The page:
Of course, you don't have to borrow from the federal government if you don't want to (or are somehow ineligible). There are a host of student loan providers happy to take your interest. It's pretty rare (if ever) that they can beat the rates on the non-PLUS Direct loans, especially if you're an undergrad, but PLUS loans are another matter. Depending on your credit score, you may be able to get a better rate with a private student loan than you could on a PLUS loan.
So if you're taking out the loan and looking at PLUS versus private, should you just go with whoever has the lower interest rate? Well...possibly.
First, make sure you're looking at an apples-to-apples comparison: once you've borrowed the money, federal loans have a fixed income rate for the life of the loan, while private loans can be fixed or variable. (In 2020, interest rates are at historic lows; how much do you really want to bet that they won't rise over the next 10 years?)
Also, be aware that federal loans sometimes get extra benefits. For one, they're eligible for Public Student Loan Forgiveness, which is a really nice program if you're planning to go into the public or non-profit sector. For another, if there's...oh, I don't know, say a global pandemic...they're eligible for temporary forbearance, where interest rates are set to 0%.
But I've been a good saver; why take out a loan at all?
All of the above is immediately relevant if you don't have the funds set aside to pay for your child's education -- but what if you do? Should you even care? Actually, yes, for a couple reasons.
Reason number one: I'm a fan of arbitrage, of optimizing the efficiency of investments wherever possible. As of this writing, JP Morgan's long-term capital market assumptions are pegging expected returns on global equity at 8.1%. Simultaneously, the (fixed!) interest rate on non-PLUS direct loans is 2.75%. Now, this is clearly not an apples-to-apples comparison; the tax treatment of a portfolio is different from that of a student loan, and a portfolio has a highly variable return, while a loan's return is fixed. Still, when you're looking at over a 5% difference, it's worth considering -- especially when you consider that as of the SECURE Act, you can now use 529's to pay off at least part of your child's student loans directly!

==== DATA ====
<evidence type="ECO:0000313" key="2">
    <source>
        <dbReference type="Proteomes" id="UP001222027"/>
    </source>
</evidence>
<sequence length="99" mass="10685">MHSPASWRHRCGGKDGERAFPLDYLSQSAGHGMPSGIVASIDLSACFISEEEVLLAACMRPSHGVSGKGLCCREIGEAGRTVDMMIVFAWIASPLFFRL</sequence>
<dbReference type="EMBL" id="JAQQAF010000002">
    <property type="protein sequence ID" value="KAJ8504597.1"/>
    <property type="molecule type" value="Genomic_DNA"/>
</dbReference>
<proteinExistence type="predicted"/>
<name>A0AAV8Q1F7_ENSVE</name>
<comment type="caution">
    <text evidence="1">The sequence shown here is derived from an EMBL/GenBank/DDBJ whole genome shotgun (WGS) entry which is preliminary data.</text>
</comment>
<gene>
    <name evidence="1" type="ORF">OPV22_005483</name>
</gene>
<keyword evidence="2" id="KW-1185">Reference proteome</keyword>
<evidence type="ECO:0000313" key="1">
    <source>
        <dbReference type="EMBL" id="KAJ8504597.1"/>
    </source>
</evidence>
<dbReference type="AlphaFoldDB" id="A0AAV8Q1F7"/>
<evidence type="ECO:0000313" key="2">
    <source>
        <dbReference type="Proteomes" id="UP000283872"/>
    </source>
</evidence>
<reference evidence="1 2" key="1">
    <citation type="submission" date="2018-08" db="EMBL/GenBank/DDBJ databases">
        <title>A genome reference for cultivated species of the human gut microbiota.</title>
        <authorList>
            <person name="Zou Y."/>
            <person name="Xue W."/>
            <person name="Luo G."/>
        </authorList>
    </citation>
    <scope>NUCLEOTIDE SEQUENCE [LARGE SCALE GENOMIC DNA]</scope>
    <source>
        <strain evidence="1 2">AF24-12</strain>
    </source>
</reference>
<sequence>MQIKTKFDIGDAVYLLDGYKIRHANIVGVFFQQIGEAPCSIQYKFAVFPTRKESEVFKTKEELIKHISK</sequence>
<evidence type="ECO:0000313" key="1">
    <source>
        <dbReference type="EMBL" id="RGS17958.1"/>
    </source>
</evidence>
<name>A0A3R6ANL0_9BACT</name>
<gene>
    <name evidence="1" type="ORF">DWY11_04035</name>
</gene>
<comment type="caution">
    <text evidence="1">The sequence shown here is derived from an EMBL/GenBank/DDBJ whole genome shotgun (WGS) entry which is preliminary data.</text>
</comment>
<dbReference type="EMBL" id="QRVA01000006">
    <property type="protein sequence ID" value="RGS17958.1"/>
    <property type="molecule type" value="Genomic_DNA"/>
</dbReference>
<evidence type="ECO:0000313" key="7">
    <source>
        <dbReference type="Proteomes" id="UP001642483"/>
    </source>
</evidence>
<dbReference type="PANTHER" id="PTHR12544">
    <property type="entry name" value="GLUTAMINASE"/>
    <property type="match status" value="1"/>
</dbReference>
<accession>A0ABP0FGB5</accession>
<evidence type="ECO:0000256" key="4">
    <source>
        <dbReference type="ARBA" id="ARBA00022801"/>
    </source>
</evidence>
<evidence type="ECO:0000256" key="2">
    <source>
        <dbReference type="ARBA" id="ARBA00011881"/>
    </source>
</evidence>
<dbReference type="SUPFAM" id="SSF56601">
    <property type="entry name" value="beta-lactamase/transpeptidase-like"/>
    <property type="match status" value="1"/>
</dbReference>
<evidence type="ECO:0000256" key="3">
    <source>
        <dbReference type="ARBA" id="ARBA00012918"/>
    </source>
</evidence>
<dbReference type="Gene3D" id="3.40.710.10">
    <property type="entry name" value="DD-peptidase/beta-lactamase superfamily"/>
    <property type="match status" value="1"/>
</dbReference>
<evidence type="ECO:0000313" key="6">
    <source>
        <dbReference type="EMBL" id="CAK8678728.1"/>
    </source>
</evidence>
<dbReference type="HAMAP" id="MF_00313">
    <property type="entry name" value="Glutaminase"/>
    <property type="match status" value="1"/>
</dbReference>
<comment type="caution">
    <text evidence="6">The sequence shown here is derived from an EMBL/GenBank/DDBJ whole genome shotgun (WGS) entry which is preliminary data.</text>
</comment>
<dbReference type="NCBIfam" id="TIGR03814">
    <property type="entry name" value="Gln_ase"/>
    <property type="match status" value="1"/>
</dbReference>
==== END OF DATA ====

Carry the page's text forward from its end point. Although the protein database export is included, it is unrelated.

And reason number two: student loans give your child "skin in the game". Up until this point, I've been assuming that you, kind parent that you are, are planning to pay all college expenses, but you may not necessarily want to! Sure, no one wants their children to drown in debt...but if we're talking about a $10K-$20K loan, then that's roughly $100-$200/month for ten years, depending on the rate -- just enough to potentially dissuade them from treating college as an entitled free ride. Now, you know your child better than I do, but if you're looking for a "disentitlement" knob to turn, consider this one.
Oh, and by the way, because federal student loans don't have a prepayment penalty, if you decide down the line that you want to go ahead and just take care of the debt, you can. Or you can even just pay the debt's monthly payment on your child's behalf, which can help give them a jump-start on their credit score. (Just don't miss any payments, and remember that this is a "gift" for estate tax purposes!)
"So...what you're saying is that I should complete the FAFSA?"
Why yes, and thank you for asking! If you don't get anything else out of this article, do this: every October starting your child's senior year of high school, fill out the FAFSA. Even if you think "we make too much money to get financial aid" -- remember, several of the loans above have no income limit! Every year. Call or email me and I'll help, if you need it. Just do it! Better to have access to the financial aid and decide you don't need it than to lose the opportunity!
Britton is an engineer-turned-financial-planner in Austin, Texas. As such, he shies away from suits and commissions, and instead tends towards blue jeans, data-driven analysis, and a fee-only approach to financial planning.